The mRNA levels of BCRP, LRP, MRP1, MRP2, and MDR1 were measured by real-time RT-PCR based on TaqMan chemistry and quantitated using an ABI PRISM 7700 sequence detector system (Applied Biosystems, Foster City, CA). In addition, the mRNA levels of two internal control genes, i.e., GAPDH and PBGD, were measured and used to normalize the mRNA levels of the drug resistance genes. PCR products were detected using a dual-fluorescent nonextendable probe containing a 5′ FAM (6-carboxy-fluorescein) reporter dye and a 3′ TAMRA (6 carboxy-tetramethylrhodamine) quencher dye for all reactions, except for the GAPDH reaction, in which FAM was substituted by VIC. The GAPDH mRNA levels were measured using the Pre-developed TaqMan Assay Reagents for human GAPDH (Applied Biosystems). All other primer pairs, in conjunction with their appropriate fluorescent hybridization probes (sequences are given in Table 2), were designed by Oligo 6.0 primer analysis software (Medprobe, Oslo, Norway) and purchased by Oswel Research Products (Eurogentec, Seraing, Belgium). Notably, the primers and probe sets were designed to amplify across an intron/exon boundary, thereby preventing amplification of residual genomic DNA. Real-time PCR was performed in duplicate reactions of 50 μl of 1× TaqMan buffer A (Applied Biosystems) containing 40 ng of tumor sample cDNA as a template. PCR was performed in the presence of 300 nm forward and reverse primers, 200 nm probe, 250 μm deoxynucleoside triphosphates, 1.25 units of AmpliTaq Gold DNA polymerase, and 4 mm MgCl2. Samples were heated for 2 min at 50°C and 10 min at 95°C, followed by 50 cycles of amplification for 15 s at 95°C and 1 min at 60°C. Under these assay conditions, a linear relation was noted for log amount of cDNA from MCF-7, an established breast cancer cell line. Furthermore, serial diluted cDNA prepared from pooled RNA of four leukemia cell lines (CEM, K562, and two EBV-induced lymphoblastoid B-cell lines) was used as an additional positive control. The PCR efficiencies of the five target genes and the two endogenous reference genes were comparable (≥95%).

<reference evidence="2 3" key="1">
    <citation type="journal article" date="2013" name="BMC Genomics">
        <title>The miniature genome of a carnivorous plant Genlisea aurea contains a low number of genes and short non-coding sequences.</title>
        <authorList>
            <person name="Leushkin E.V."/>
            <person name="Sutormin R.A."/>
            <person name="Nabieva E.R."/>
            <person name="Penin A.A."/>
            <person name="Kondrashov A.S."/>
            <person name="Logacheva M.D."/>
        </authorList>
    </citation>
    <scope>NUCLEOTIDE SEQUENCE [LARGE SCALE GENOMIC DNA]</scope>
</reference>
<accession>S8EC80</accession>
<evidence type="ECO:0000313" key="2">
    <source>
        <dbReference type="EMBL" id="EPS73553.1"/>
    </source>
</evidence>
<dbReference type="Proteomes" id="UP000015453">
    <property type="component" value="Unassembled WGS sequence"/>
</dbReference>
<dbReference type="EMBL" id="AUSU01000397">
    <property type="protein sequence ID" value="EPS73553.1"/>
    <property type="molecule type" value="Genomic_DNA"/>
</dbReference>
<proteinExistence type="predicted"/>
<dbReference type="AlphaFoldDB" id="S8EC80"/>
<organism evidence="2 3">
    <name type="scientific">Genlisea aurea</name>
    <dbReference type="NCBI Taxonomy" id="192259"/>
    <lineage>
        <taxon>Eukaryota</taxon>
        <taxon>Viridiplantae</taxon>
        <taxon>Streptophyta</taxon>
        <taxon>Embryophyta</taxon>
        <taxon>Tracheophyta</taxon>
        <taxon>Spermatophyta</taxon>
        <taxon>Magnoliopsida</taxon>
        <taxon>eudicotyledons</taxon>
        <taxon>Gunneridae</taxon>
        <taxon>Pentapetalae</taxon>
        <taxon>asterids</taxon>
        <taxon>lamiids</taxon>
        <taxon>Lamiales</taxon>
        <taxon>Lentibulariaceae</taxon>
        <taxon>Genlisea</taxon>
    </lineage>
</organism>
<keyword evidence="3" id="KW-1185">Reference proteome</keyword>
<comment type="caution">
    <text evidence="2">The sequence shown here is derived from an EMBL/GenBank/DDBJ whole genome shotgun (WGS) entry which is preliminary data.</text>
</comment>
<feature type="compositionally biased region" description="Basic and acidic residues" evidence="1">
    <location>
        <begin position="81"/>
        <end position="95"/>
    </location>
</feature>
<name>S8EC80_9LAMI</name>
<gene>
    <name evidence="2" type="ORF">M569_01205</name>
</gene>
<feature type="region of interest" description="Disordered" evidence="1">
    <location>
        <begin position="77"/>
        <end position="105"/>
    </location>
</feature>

To compare the expression levels among different tumor samples, the relative expression level of the resistance genes was calculated using the comparative CT method and compared with a calibrator (20, 21). The comparative CT method eliminates the use of standard curves for relative quantitation as long as the PCR efficiency of target and reference gene is similar. Briefly, reactions are characterized by comparing CT values. The CT value is defined as the fractional cycle number at which the emitted sample fluorescence passes a fixed threshold above the baseline. The ΔCT value is defined as the difference in CT value for the target and reference gene(s). Accordingly, ΔCT = (mean target gene CT) – [(the mean of duplicate CT values for GAPDH + the mean of duplicate CT values for PBGD)/2]. The relative gene expression in a particular sample, normalized to GAPDH and PBGD and compared with the expression of that target gene in a calibrator, is then given by the following: relative amount of target = 2−ΔΔCT value. The ΔΔCT value in this formula is defined as the ΔCT value of the target gene for a particular sample less the ΔCT value of that target gene for a calibrator (ΔΔCT = ΔCT(target) − ΔCT(calibrator)). In this study, the calibrator was a cDNA pool from normal peripheral WBCs. We have used the average CT value of two endogenous reference genes instead of a single one to correct for tumor sample-specific variation in housekeeping gene expression. Notably, tumor samples with an aberrant GAPDH:PBGD ratio were omitted from the analysis.

Statistical Analysis.